On the Track: A Guide to Contemporary Film Scoring (Anglais) Broché – 22 janvier 2004
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Descriptions du produit
Présentation de l'éditeur
Biographie de l'auteur
Fred Karlin won an Oscar for Best Song for "For All We Know." an Emmy for his score for The Autobiography of Miss Jane Pittman,and numerous other industry awards. He is the author of Listening to Movies (1994).
The late Rayburn Wright created the Jazz Studies and Contemporary Media Masters Program at the Eastman School of Music of the University ofRochester and erved as director and professor of the department from 1970 until his death in 1990.
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Il est néanmoins intéressant de lire également la première édition de "On the track", différente mais tout aussi enrichissante.
Recommended to all composers, the topics are current and the examples are very detailed.
De nombreux extraits commentés avec partition à l'appui.
En anglais certes mais tellemnt précieux. Attention le livre est très lourd.
Commentaires client les plus utiles sur Amazon.com (beta)
Just don't care about the price, it's really a great investment. I was in doubt to buy it for the price, but when I've opened it I've realized that my money was spent in a great way.
of On the Track by Fred Karlin and Rayburn Wright
Foreword by John Williams
Preface to the First Edition
Preface to the Second Edition
Acknowledgments for the First Edition
Acknowledgments for the Second Edition
How iv Use This Book
1 The Filmmaking Team
Meeting the Filmmakers. The Director. Communicating with the Director. Support and Guidance. Two-Way Dialogue between Director and Composer. The Producer. The Producer's Power. Communicating with the Producer. The Film Editor. The Music Editor. Music Executives and Supervisors.
2 The Script, Meetings, and Screenings
The Script. The First Meeting before Screening the Film. The First Screening. First Cut, Fine Cut, and Assembly. The First Discussion after Screening the Film. Composing before the Film Is Finished.
3 Role Models and Temp Tracks
Specific Film Scores or Cues as Role Models. Specific Film-Scoring Styles Used as Role Models. Specific Classical Pieces or Styles Used as Role Models. The Composer's Use of Role Models. Evoking a Role Model Inadvertently. Role Models and Plagiarism. Temp Tracks. Music Editors and Temp Traclcs--How It's Done. Why Filmmakers Use Temp Tracks. How Composers Work with Temp Tracks.
4 Spotting the Film
Talking It Over. Making Decisions. When To Use Music. Starting a Cue. Ending a Cue. Short Cues, Transitions, and Long Cues. The Importance of the Acting. The Director Communicates. Spotting Notes and Timing Notes. Changes in the Spotting after Scoring. Score Lengths.
5 Budgets and Schedules
Cost Factors. Figuring Costs. Working with a Smali Budget. Scoring Union or Nonunion. The Assumption Agreement. Working with the Contractor. Composing Fees. Budget Estimates. Time to Compose. Copying Time.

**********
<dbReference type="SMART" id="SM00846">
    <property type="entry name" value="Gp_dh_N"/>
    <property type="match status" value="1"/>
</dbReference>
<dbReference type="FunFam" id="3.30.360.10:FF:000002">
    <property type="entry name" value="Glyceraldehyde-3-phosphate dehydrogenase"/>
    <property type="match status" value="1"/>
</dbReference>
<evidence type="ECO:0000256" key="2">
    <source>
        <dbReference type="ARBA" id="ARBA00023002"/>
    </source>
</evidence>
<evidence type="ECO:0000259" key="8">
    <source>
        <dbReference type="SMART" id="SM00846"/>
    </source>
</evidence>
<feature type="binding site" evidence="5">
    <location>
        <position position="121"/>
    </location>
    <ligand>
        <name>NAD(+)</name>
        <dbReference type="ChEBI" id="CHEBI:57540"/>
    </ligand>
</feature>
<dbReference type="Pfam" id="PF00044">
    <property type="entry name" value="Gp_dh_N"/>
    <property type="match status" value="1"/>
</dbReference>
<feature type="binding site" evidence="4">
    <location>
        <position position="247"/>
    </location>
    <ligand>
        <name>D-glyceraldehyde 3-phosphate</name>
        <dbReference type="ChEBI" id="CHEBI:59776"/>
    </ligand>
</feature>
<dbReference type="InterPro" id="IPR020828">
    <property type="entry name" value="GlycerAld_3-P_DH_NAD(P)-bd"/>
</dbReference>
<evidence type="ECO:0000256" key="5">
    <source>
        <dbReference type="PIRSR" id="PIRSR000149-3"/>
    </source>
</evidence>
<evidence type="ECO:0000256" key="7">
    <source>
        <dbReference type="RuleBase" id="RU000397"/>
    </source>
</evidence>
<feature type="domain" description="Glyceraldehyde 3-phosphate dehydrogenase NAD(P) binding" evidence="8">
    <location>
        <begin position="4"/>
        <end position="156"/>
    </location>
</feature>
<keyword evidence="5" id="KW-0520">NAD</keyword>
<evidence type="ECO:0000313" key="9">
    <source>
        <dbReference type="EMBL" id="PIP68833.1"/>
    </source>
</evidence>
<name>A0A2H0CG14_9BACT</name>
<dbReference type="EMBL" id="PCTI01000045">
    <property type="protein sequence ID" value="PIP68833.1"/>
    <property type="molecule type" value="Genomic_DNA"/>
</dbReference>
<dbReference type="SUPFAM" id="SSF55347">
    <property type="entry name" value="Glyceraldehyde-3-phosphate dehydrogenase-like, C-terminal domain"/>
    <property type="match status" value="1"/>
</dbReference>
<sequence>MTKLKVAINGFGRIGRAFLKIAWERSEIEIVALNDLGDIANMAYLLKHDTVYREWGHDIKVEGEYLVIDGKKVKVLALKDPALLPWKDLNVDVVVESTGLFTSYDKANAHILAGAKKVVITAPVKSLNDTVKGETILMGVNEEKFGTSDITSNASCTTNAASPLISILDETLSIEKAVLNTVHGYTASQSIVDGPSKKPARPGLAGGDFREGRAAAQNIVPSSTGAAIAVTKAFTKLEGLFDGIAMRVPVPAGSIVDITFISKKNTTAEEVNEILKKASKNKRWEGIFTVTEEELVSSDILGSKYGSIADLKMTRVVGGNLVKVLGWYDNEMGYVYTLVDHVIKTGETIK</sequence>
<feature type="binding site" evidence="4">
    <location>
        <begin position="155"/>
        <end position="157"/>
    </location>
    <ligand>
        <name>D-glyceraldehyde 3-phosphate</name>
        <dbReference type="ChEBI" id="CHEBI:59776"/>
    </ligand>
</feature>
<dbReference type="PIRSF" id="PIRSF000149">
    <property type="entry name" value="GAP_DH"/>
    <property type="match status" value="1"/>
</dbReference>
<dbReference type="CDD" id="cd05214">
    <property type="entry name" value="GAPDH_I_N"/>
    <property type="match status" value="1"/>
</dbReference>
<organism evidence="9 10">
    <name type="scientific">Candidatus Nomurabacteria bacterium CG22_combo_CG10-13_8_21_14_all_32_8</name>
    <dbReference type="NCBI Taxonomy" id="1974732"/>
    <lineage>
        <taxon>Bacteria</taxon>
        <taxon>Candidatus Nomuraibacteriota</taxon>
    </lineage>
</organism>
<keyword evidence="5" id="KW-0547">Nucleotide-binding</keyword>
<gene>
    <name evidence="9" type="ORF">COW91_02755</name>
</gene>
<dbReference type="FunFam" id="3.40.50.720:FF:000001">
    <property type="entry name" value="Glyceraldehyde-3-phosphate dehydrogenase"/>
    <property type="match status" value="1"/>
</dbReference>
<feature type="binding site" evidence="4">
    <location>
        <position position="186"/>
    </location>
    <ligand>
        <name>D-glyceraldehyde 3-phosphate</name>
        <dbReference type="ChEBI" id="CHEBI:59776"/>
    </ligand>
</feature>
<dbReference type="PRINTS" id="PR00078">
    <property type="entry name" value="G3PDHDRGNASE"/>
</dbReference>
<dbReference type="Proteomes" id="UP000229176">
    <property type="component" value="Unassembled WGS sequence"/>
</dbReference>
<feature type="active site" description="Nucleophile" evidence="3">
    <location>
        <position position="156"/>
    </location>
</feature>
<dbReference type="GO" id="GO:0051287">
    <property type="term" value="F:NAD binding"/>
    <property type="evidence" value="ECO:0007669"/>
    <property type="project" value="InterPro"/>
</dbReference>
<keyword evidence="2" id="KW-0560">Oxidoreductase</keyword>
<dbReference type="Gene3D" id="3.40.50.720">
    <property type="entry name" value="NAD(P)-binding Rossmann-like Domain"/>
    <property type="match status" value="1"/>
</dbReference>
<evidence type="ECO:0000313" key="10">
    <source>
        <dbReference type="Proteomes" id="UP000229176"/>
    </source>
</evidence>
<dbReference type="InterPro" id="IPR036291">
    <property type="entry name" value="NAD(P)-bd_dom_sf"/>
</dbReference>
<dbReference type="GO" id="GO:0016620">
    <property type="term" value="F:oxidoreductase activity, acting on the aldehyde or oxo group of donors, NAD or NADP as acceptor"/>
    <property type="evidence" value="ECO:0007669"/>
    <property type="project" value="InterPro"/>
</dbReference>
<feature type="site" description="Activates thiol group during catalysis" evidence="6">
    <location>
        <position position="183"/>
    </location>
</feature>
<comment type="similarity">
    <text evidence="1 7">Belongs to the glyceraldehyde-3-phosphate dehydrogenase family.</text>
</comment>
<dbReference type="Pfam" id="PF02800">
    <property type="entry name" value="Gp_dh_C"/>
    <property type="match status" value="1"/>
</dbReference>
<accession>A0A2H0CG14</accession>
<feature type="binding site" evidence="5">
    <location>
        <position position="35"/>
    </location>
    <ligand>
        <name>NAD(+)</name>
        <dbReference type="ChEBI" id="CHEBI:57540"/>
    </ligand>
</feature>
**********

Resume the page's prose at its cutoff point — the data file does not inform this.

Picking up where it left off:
6 Developing the Concept
Characterization. The Central Character. The Singie Dramatic Theme. Two Dramatic Themes. Ethnic/Geographic Considerations. Musical Styles. Combining Two or More Stylistic Elements. The Process of Elimination. Scores for Study.
7 Demonstrating the Score: Mockups and Electronics
Electronic Mockups. Mockups for Communication. Changes.
8 Timings and Clicks I
Free Timing. Using Clicks and Clock. Metronome Equivalents. When Timings Don't Sync. Requirements on Extremely Accurate Hits. Ritards, Fermatas, Accelerandos.
9 Timings and Clicks II
Music Editors. Cut Back Cues and Split Chases. Tempo and Mood Changes within Cues. Meter Changes within Cues. Timings with a Calculator. Using Videorecorders, Digitized Video and SMPTE Time Code. Drop-Frame or Non-Drop-Frame? Avoiding Confusion in Math Problems. Hardware and Software.
10 Playing the Drama
Audience Expectations. Don't Tip the Story. Tone. Main Titles. Whose Point of View to Play? Playing the Overview. Playing What the Scene is Really About. Getting Inside the Character's Feelings. Playing the Environment or Location. Playing the Situation. How Intensely to Play the Drama less Is More/Understating the Drama. Avoiding Emotion. De-emphasizing a Scene. The Power of Silence. Playing through the Drama. Phrasing the Drama. Hitting the Action. Highlighting. Red Herrings. Scoring the Film Like a Ballet. Underscoring the Dialogue. Scores for Study.
11 Genres and Source Music
Genres. Action. Comedy. Documentaries. Historical and Period. Horror. Source Music. Interweaving Source and Score. Scores for Study.
Creative Considerations: Work Process. Intuition and the Subconscious. Writer's Block. Preparation. Planning the Score. Organizing the Score. Unity and Variety. Research. Tempo or Pulse. Personal Taste and Style. Beginning the Sketch.
Motifs. Multiple Motifs. Unaccompanied Melody. Two-Voice Texture. Giving the Melody Character. Adapting a Theme. Hit Records. Scores for Study.